Review article: success and failure of nucleoside and nucleotide analogues in chronic hepatitis B


  • Conflicts of interest:
    The authors have declared no conflicts of interest.

  • This article appeared as part of a supplement sponsored by Nycomed bv.

Dr R. A. de Man, Department of Gastroenterology and Hepatology, Erasmus Medical Center, Dr. Molewaterplein 40, Room Ca 326, 3015 GD Rotterdam, The Netherlands.


Background  Strong suppression of viral replication and normalization of alanine aminotransferase is feasible with nucleos(t)ide analogues. It is estimated viral replication and liver inflammation can be controlled in 90% of patients with chronic hepatitis B with the current available treatments.

Aim  To review the studies currently available on the management of chronic hepatitis B with nucleos(t)ide analogues.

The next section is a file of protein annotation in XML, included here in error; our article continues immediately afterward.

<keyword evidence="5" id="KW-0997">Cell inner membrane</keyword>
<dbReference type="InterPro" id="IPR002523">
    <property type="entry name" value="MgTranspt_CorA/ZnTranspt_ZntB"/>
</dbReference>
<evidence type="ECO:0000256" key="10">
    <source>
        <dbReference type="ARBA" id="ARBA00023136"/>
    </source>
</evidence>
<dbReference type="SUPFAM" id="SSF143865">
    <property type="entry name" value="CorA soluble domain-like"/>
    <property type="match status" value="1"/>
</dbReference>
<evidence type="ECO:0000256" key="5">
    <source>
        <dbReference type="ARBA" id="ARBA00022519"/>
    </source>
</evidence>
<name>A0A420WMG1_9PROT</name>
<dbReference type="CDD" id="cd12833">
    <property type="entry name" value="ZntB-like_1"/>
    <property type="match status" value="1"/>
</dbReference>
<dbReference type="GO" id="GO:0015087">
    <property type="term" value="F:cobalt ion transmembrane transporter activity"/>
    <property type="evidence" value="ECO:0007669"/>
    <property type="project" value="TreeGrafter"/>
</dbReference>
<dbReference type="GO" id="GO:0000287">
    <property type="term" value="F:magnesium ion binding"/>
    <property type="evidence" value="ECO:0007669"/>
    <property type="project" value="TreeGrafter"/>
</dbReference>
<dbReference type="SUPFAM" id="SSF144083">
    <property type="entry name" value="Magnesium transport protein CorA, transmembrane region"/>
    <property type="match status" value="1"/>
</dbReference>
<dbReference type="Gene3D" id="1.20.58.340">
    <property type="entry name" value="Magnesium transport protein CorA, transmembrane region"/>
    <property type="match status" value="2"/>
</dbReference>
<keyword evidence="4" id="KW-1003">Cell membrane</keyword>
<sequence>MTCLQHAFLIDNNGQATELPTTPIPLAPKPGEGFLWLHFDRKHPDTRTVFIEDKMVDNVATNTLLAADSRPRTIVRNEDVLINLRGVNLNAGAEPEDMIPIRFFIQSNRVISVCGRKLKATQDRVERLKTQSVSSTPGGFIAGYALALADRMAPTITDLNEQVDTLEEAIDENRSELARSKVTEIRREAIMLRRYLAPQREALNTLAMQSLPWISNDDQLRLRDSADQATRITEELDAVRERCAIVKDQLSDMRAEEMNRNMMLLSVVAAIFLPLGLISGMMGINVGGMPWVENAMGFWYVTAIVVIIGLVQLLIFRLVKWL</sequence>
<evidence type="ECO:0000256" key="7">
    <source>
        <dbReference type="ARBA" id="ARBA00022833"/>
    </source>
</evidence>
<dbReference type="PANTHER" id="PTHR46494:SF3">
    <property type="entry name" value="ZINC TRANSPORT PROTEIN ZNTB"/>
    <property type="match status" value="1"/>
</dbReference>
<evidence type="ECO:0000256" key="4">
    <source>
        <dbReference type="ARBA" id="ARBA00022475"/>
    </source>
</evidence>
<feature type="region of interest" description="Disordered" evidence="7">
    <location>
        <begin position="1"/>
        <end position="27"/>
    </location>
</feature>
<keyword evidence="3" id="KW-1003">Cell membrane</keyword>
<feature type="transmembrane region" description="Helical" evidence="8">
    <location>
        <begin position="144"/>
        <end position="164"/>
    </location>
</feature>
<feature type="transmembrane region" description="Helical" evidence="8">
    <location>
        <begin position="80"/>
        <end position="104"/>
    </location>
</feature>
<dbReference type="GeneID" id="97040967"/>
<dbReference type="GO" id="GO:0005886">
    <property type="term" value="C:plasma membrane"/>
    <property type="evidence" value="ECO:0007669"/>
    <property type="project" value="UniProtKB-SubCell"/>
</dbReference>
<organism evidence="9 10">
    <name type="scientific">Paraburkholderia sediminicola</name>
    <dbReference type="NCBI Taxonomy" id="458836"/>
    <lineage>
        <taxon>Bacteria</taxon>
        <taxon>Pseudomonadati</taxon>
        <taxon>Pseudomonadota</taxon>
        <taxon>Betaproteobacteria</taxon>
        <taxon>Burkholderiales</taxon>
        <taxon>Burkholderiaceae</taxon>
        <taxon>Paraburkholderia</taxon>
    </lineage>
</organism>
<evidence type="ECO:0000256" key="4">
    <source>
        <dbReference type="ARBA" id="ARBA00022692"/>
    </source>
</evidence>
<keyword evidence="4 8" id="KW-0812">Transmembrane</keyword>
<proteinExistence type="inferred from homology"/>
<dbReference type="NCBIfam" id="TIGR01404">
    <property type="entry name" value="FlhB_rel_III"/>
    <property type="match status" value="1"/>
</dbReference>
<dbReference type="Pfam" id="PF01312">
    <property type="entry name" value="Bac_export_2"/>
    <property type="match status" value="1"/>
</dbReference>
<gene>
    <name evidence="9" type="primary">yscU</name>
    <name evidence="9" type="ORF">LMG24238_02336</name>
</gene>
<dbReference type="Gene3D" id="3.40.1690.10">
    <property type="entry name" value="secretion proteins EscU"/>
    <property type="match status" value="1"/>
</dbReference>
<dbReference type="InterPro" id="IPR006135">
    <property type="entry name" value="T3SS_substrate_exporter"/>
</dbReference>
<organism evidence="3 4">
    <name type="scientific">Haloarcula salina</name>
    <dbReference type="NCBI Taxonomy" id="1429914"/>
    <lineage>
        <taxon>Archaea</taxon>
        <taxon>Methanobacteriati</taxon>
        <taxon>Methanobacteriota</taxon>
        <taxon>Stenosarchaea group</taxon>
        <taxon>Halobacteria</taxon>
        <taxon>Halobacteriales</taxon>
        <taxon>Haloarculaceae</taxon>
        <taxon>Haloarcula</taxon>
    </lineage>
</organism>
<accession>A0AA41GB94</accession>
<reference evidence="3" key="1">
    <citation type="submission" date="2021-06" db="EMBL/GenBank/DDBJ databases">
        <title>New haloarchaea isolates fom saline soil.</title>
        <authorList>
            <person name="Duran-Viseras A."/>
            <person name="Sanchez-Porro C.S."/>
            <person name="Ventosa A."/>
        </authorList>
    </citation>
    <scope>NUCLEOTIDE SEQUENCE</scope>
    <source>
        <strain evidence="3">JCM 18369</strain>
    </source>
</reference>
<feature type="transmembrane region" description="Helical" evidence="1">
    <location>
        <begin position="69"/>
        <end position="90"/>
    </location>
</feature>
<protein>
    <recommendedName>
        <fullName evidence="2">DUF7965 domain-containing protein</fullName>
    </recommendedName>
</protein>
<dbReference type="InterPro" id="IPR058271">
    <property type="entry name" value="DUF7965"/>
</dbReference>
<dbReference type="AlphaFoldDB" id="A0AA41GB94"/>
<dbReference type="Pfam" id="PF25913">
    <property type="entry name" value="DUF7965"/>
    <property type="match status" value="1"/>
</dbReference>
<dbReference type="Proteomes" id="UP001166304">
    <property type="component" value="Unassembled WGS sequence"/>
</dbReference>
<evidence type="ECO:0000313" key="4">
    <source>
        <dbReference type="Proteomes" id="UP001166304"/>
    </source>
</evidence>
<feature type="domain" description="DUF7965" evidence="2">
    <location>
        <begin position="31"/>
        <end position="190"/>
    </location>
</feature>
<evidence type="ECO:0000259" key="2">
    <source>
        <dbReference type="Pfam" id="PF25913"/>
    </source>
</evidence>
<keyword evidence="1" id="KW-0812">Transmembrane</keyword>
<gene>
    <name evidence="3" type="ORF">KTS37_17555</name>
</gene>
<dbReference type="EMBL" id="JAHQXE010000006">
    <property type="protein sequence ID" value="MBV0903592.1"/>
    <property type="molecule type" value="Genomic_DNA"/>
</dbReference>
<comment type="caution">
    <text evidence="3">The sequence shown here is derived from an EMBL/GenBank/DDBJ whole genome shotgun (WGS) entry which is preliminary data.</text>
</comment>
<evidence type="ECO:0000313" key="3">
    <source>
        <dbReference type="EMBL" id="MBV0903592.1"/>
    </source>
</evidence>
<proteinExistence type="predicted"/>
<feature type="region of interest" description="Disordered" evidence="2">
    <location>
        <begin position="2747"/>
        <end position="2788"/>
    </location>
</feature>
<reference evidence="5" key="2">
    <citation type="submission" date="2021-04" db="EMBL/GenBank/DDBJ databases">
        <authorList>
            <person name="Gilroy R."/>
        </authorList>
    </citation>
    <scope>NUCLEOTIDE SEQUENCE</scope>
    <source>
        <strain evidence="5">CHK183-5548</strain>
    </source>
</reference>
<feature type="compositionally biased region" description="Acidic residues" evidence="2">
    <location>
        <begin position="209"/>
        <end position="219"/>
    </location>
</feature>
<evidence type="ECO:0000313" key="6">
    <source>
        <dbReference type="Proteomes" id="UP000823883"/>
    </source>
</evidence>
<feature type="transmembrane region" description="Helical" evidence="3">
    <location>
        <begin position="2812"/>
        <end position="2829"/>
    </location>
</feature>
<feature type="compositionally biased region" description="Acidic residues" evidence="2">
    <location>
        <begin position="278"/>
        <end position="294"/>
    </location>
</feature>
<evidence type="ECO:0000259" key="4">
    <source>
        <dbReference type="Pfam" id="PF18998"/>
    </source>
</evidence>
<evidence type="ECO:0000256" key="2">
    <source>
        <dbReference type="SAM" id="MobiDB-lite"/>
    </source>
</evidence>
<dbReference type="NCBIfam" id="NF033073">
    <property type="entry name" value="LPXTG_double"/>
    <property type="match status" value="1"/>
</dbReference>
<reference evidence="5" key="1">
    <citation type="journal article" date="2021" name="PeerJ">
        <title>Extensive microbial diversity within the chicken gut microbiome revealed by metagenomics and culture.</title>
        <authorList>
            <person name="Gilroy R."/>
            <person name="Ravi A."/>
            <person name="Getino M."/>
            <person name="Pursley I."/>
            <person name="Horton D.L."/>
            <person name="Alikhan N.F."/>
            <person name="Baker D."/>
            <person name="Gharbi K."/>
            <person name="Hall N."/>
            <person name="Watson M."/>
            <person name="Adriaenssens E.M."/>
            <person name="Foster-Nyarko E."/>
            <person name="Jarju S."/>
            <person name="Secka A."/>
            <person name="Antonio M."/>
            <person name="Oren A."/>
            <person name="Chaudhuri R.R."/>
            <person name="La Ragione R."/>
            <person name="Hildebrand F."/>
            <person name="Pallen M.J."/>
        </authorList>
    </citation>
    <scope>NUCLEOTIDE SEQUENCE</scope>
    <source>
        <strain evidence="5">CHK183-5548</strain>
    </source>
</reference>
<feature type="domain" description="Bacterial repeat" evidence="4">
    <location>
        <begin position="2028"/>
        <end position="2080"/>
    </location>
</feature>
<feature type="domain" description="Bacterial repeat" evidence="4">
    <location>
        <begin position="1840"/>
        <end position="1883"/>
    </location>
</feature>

Results  Although very potent, nucleos(t)ide analogues are not effective in every patient. Some factors are known to influence treatment outcome, but many host and viral factors are still unknown. Stopping rules have to be defined to assess treatment efficacy in an early stage and change the regimen. Discontinuation of nucleos(t)ide analogues is often followed by reactivation of HBV. Data on the risk factors for relapse are necessary in order to decide if treatment can be safely discontinued. Another major drawback of nucleos(t)ide analogues is the emergence of resistance. The efficacy of compounds for the treatment of mutant virus and the impact of cross-resistance is largely unknown. The use of combination therapy to prevent resistance looks promising, but has to be proven.

Conclusions  HBV has become a treatable disease, however much research is needed to optimize treatment for individual patients and treatment failures.